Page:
Today we put so much emphasis on childbirth preparation and the labor and deliver. But then we expect life to go back to normal quickly after our babies are born. Today, I want to highlight that postpartum matters as we talk about the importance of a “babymoon.”
Isn’t it the most wonderful thing to get ready for a new baby? So much excitement and joy in the preparation.
Childbirth classes done? Check!
New baby diapers ready? Check!
Baby clothes in drawers? Check!
New gown for me after birth? Check!
Childcare arranged for the other children? Check!
Book chosen for me to enjoy during my babymoon? Check!
Wait, did I just say babymoon? Yes, why yes, I certainly did! With each of my 8 children, I have enjoyed a babymoon for the few weeks following the delivery of my newborn. My husband, my mom, my older children, or any other help we had arranged continued with the household running, while I had a restful recovery time. Did I feel guilty at all? Not one bit! You see I was serving my family iin taking this necessary time. Let me explain a bit more about why postpartum matters.
We have a missing link in our culture which needs to be brought to the forefront of our minds when it comes to postpartum in childbirth. It is the old practice of the mothers “Lying-In.” From Wikipedia
Lying-in (or confinement) is an old childbirth practice involving a woman having a period of bed rest in the postpartum period, i.e. after giving birth. It referred to a period of bed rest required even if there were no medical complications. A 1932 publication refers to lying-in as ranging from two weeks to two months. It also does not suggest “Getting Up” (getting out of bed post-birth) for at least nine days and ideally for 20 days. Care was provided either by her female relatives (mother or mother-in-law), or, for those who could afford it, by a temporary worker called the monthly nurse.
Did you catch that? Care was provided by the family for the running of the household or a hired temporary worker called the monthly nurse. In today’s terms that would be a doula. In many cultures postpartum matters, but for some reason in our culture it is forgotten.
What was the reason for this babymoon? Was it a luxury for a different time? I think not. If you notice it was for those even that did not have medical complications. Giving birth is a marvelous and wonderful experience but it also event for your body to go through physically, not to mention the hormone changes and shifting that occur over the first few weeks postpartum. When you give birth your placenta detaches from the uterus. This placenta is roughly the size of a dinner plate (yes!) and leaves a wound inside your uterus of that same size that must heal. We may feel wonderful, full of energy and of no need for rest, but the rest is needed still the same. Postpartum matters!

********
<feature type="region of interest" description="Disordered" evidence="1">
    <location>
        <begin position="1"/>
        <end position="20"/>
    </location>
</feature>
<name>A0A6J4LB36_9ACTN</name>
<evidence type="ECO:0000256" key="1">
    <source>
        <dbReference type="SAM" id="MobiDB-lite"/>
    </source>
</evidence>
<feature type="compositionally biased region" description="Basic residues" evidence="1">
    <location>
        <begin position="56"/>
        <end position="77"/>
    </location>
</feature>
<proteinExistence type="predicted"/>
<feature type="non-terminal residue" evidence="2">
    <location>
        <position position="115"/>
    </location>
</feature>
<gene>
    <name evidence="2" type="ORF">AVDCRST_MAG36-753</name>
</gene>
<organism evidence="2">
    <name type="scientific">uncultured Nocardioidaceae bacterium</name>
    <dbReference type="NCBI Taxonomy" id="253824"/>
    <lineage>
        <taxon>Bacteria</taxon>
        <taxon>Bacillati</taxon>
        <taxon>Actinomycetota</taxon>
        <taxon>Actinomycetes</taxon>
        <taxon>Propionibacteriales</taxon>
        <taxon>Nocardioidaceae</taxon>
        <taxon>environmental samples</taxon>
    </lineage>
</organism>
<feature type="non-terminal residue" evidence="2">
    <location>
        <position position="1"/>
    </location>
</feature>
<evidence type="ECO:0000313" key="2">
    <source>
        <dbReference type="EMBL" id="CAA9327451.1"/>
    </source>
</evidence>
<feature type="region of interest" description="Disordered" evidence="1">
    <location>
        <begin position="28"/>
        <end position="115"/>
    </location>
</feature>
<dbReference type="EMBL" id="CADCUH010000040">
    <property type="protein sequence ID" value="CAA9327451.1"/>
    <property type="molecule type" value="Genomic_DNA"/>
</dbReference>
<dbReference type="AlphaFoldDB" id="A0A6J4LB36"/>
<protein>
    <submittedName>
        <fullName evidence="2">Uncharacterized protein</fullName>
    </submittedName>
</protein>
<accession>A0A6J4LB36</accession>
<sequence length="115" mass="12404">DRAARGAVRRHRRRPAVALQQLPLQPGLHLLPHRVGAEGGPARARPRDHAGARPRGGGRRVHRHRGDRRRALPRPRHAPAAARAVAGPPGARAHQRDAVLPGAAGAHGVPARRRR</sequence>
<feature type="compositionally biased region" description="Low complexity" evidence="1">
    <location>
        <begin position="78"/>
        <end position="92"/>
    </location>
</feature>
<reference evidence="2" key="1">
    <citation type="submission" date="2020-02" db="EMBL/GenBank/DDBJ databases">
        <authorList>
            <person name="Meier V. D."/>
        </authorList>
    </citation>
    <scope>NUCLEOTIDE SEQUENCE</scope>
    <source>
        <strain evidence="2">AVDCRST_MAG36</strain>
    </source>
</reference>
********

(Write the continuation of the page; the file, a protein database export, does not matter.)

I was blessed to have a midwife that early in my parenting days highlighted this. Her rule was:
~ Week one: In bed with baby in PJ’s with brief visits out to the couch. Only responsibility is to care for baby. Sleep when baby sleeps.
~ Week two: Dressed but still in recliner out with the rest of the family. Only responsibility is to care for baby. Sleep when baby sleeps.
~ Week three: Dressed and resuming light duties such as making a peanut butter and jelly sandwich. Resting and putting feet up as much as possible.
~ Week four: Resuming normal duties except for heavy jobs like vacuuming.
~ Week five: Same as week four.
~ Week six: All duties can be resumed.
Don’t think you can do this? Do you think this is taking it a bit too far? You will need to find what works for your family but, I personally think it is a duty for our bodies as well as our families. Did you know how you care for yourself now will affect you in your later childbearing years and as you go into menopause? We need to care for ourselves so that we can be strong for our children and families later on!
In our society, we actually pride ourselves on how quickly we can go back to work, back to running everything, and “bounce back”. It is considered being strong and like “wonder-woman.” But what if we are actually missing out on God-give rest? Here are several benefits of a babymoon and why I believe postpartum matters.
- This is a time when mama can focus 100% on her baby. Both mama and baby need this bonding time. Close skin to skin, lots of breastfeeding, snuggling and loving are so wonderful in this time. There is nothing like that first week of life together.
- This is a time to establish breastfeeding. What sweetness for there to be undistracted closeness as both baby and mama get used to this new relationship and the milk comes in. This is a time which can help prevent mastitis which can come from not enough rest and engorgement.
- This is a time when your family learns to cherish you as the mother and show their tenderness to both mama and baby. This is a time when the family is quieter, the household is slower, and the “settling in” of even the siblings getting used to their new baby occurs.
- This is a time when it’s important for the baby to be shielded from outside germs as their little immune system is getting established. Visitors can be monitored and there is more control over what the newborn is exposed to.
- This is a time when mama can actually recharge to avoid burnout later. She feels rested, refreshed and cared for and can resume her duties with new energy.
I hope that this encourages you that a babymoon is not a selfish practice at all. On the contrary, a babymoon is a blessed gift from God for both you and your family!
Think that it’s impossible for you to be able to experience this? Let us help you at Upstate Family Doula Services with our wonderful postpartum packages. Your body, your baby, and your family will thank you!